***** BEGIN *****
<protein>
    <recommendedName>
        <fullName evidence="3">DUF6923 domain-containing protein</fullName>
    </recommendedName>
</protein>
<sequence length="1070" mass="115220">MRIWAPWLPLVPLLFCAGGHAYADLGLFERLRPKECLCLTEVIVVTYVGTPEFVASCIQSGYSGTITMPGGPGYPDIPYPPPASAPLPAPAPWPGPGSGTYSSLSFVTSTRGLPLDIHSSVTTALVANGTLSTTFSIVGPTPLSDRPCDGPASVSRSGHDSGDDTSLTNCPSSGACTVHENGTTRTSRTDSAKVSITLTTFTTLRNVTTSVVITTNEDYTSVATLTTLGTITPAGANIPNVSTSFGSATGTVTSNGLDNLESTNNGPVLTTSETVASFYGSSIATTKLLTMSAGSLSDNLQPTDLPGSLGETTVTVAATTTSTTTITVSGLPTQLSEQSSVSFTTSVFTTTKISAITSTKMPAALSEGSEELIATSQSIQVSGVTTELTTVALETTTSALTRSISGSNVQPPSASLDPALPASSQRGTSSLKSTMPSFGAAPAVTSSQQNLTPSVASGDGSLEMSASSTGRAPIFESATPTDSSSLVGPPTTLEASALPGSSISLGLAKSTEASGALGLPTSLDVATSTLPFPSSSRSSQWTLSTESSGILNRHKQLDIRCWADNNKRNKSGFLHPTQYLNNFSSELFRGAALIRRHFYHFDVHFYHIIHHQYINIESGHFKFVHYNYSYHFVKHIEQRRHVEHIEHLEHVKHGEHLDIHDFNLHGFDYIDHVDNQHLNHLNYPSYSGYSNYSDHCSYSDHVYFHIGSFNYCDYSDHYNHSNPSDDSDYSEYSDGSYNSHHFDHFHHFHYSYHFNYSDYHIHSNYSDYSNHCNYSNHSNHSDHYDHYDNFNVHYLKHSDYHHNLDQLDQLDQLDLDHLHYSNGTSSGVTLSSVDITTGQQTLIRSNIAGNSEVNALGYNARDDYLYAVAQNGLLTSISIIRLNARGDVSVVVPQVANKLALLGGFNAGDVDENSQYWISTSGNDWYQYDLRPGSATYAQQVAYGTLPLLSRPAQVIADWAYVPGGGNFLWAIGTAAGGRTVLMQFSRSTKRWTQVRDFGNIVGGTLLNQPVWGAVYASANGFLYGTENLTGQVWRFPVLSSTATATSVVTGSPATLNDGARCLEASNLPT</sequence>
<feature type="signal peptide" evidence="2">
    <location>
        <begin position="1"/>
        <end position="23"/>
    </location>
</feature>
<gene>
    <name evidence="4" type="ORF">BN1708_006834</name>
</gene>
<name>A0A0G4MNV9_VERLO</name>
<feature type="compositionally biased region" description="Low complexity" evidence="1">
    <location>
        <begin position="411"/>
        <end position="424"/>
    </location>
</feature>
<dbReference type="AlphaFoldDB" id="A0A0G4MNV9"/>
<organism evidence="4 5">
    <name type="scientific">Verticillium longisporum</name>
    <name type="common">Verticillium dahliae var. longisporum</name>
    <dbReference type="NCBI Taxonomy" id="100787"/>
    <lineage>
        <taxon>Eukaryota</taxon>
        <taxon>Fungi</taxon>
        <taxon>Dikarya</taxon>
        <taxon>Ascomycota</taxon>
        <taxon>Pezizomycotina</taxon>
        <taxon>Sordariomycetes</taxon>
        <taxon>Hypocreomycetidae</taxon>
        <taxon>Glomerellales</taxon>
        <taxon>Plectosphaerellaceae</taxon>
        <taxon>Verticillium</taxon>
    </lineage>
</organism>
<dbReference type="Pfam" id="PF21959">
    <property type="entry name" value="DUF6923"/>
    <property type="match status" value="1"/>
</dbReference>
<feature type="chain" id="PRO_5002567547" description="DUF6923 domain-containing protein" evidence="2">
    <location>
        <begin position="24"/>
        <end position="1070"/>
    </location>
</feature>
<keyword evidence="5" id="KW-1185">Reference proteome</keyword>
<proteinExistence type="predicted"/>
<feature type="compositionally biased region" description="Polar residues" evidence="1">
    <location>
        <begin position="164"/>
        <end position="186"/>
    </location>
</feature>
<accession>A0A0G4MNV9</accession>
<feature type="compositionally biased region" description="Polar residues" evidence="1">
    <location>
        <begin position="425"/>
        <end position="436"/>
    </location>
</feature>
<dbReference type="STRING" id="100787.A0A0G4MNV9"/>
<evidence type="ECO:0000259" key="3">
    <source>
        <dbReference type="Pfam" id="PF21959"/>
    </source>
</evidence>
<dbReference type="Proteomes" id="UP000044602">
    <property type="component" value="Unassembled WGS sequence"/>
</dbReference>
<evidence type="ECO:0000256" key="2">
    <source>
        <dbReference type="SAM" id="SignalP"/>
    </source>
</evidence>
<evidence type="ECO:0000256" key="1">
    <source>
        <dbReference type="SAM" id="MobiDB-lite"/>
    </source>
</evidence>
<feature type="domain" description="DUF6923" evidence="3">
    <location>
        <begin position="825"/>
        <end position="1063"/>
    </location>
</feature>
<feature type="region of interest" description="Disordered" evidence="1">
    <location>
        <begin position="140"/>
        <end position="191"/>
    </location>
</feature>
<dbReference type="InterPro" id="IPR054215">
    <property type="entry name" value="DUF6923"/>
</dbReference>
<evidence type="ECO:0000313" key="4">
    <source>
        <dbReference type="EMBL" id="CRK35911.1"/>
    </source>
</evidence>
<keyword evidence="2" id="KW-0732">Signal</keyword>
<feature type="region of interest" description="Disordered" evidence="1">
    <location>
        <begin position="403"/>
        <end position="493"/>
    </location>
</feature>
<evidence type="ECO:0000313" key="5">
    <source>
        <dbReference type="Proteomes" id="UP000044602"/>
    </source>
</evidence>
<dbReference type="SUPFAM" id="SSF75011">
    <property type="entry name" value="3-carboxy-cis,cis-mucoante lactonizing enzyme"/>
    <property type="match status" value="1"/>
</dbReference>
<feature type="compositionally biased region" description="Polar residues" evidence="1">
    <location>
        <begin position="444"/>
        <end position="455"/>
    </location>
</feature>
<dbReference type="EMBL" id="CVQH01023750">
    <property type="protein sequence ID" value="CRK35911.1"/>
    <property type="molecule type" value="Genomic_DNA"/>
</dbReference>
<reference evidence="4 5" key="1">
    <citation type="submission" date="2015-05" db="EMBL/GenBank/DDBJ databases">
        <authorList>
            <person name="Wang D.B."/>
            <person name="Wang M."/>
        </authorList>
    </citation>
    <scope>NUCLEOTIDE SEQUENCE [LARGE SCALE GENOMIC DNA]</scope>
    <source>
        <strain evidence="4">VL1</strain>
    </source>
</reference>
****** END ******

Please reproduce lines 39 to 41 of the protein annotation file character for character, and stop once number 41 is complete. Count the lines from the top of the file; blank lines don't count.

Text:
    </lineage>
</organism>
<dbReference type="Pfam" id="PF21959">